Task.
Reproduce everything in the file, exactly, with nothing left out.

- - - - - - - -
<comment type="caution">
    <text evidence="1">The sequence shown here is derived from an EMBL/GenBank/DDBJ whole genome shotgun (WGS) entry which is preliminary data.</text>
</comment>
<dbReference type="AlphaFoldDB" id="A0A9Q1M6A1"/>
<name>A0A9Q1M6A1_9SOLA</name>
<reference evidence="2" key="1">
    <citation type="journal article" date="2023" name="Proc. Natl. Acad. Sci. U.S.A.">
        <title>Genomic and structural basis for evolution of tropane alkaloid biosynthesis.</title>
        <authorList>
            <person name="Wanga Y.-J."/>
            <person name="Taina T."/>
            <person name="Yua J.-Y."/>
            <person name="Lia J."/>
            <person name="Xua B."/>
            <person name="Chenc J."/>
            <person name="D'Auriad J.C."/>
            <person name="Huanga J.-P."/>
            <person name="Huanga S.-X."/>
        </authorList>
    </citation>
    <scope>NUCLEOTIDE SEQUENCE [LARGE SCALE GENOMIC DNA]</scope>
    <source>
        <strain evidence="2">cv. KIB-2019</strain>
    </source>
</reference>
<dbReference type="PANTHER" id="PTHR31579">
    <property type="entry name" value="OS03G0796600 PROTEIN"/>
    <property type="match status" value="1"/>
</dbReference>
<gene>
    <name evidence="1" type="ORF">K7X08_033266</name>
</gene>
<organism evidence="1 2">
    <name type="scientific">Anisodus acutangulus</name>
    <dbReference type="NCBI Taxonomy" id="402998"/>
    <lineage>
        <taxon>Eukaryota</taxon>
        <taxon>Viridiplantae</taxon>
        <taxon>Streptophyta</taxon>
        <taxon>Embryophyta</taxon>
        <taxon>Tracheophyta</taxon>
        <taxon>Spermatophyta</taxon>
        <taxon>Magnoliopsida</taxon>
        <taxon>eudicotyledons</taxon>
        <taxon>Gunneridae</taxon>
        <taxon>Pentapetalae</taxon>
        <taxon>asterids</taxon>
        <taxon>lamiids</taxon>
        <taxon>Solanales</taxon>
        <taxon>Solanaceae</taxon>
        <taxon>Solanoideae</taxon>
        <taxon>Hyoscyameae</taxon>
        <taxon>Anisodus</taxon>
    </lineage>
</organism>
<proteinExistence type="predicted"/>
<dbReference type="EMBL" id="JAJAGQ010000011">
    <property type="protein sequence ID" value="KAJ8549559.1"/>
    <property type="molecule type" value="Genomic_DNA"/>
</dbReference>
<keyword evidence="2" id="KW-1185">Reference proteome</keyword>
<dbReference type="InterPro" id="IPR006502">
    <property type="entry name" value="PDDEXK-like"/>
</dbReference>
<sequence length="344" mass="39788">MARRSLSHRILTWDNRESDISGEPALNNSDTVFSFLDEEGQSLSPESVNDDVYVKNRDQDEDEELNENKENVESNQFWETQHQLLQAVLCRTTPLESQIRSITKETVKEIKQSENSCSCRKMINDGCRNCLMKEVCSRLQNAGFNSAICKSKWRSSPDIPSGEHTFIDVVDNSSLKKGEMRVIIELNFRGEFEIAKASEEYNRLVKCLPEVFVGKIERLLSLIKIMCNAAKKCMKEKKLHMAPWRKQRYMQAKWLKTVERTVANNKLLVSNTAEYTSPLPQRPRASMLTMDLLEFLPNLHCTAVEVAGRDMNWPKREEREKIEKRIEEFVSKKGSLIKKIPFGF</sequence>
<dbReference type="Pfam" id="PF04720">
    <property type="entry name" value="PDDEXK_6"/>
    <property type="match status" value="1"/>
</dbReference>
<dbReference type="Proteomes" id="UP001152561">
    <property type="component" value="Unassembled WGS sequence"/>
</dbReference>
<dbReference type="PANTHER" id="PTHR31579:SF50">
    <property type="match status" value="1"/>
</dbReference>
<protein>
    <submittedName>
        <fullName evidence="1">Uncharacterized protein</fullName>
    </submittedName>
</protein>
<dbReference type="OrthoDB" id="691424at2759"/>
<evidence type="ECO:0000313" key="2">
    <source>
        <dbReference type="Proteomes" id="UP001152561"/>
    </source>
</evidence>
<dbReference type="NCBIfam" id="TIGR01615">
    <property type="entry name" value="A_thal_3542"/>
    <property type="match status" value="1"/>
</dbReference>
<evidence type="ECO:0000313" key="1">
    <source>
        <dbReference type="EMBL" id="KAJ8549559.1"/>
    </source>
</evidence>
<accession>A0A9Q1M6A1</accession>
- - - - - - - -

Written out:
<comment type="caution">
    <text evidence="1">The sequence shown here is derived from an EMBL/GenBank/DDBJ whole genome shotgun (WGS) entry which is preliminary data.</text>
</comment>
<dbReference type="AlphaFoldDB" id="A0A9Q1M6A1"/>
<name>A0A9Q1M6A1_9SOLA</name>
<reference evidence="2" key="1">
    <citation type="journal article" date="2023" name="Proc. Natl. Acad. Sci. U.S.A.">
        <title>Genomic and structural basis for evolution of tropane alkaloid biosynthesis.</title>
        <authorList>
            <person name="Wanga Y.-J."/>
            <person name="Taina T."/>
            <person name="Yua J.-Y."/>
            <person name="Lia J."/>
            <person name="Xua B."/>
            <person name="Chenc J."/>
            <person name="D'Auriad J.C."/>
            <person name="Huanga J.-P."/>
            <person name="Huanga S.-X."/>
        </authorList>
    </citation>
    <scope>NUCLEOTIDE SEQUENCE [LARGE SCALE GENOMIC DNA]</scope>
    <source>
        <strain evidence="2">cv. KIB-2019</strain>
    </source>
</reference>
<dbReference type="PANTHER" id="PTHR31579">
    <property type="entry name" value="OS03G0796600 PROTEIN"/>
    <property type="match status" value="1"/>
</dbReference>
<gene>
    <name evidence="1" type="ORF">K7X08_033266</name>
</gene>
<organism evidence="1 2">
    <name type="scientific">Anisodus acutangulus</name>
    <dbReference type="NCBI Taxonomy" id="402998"/>
    <lineage>
        <taxon>Eukaryota</taxon>
        <taxon>Viridiplantae</taxon>
        <taxon>Streptophyta</taxon>
        <taxon>Embryophyta</taxon>
        <taxon>Tracheophyta</taxon>
        <taxon>Spermatophyta</taxon>
        <taxon>Magnoliopsida</taxon>
        <taxon>eudicotyledons</taxon>
        <taxon>Gunneridae</taxon>
        <taxon>Pentapetalae</taxon>
        <taxon>asterids</taxon>
        <taxon>lamiids</taxon>
        <taxon>Solanales</taxon>
        <taxon>Solanaceae</taxon>
        <taxon>Solanoideae</taxon>
        <taxon>Hyoscyameae</taxon>
        <taxon>Anisodus</taxon>
    </lineage>
</organism>
<proteinExistence type="predicted"/>
<dbReference type="EMBL" id="JAJAGQ010000011">
    <property type="protein sequence ID" value="KAJ8549559.1"/>
    <property type="molecule type" value="Genomic_DNA"/>
</dbReference>
<keyword evidence="2" id="KW-1185">Reference proteome</keyword>
<dbReference type="InterPro" id="IPR006502">
    <property type="entry name" value="PDDEXK-like"/>
</dbReference>
<sequence length="344" mass="39788">MARRSLSHRILTWDNRESDISGEPALNNSDTVFSFLDEEGQSLSPESVNDDVYVKNRDQDEDEELNENKENVESNQFWETQHQLLQAVLCRTTPLESQIRSITKETVKEIKQSENSCSCRKMINDGCRNCLMKEVCSRLQNAGFNSAICKSKWRSSPDIPSGEHTFIDVVDNSSLKKGEMRVIIELNFRGEFEIAKASEEYNRLVKCLPEVFVGKIERLLSLIKIMCNAAKKCMKEKKLHMAPWRKQRYMQAKWLKTVERTVANNKLLVSNTAEYTSPLPQRPRASMLTMDLLEFLPNLHCTAVEVAGRDMNWPKREEREKIEKRIEEFVSKKGSLIKKIPFGF</sequence>
<dbReference type="Pfam" id="PF04720">
    <property type="entry name" value="PDDEXK_6"/>
    <property type="match status" value="1"/>
</dbReference>
<dbReference type="Proteomes" id="UP001152561">
    <property type="component" value="Unassembled WGS sequence"/>
</dbReference>
<dbReference type="PANTHER" id="PTHR31579:SF50">
    <property type="match status" value="1"/>
</dbReference>
<protein>
    <submittedName>
        <fullName evidence="1">Uncharacterized protein</fullName>
    </submittedName>
</protein>
<dbReference type="OrthoDB" id="691424at2759"/>
<evidence type="ECO:0000313" key="2">
    <source>
        <dbReference type="Proteomes" id="UP001152561"/>
    </source>
</evidence>
<dbReference type="NCBIfam" id="TIGR01615">
    <property type="entry name" value="A_thal_3542"/>
    <property type="match status" value="1"/>
</dbReference>
<evidence type="ECO:0000313" key="1">
    <source>
        <dbReference type="EMBL" id="KAJ8549559.1"/>
    </source>
</evidence>
<accession>A0A9Q1M6A1</accession>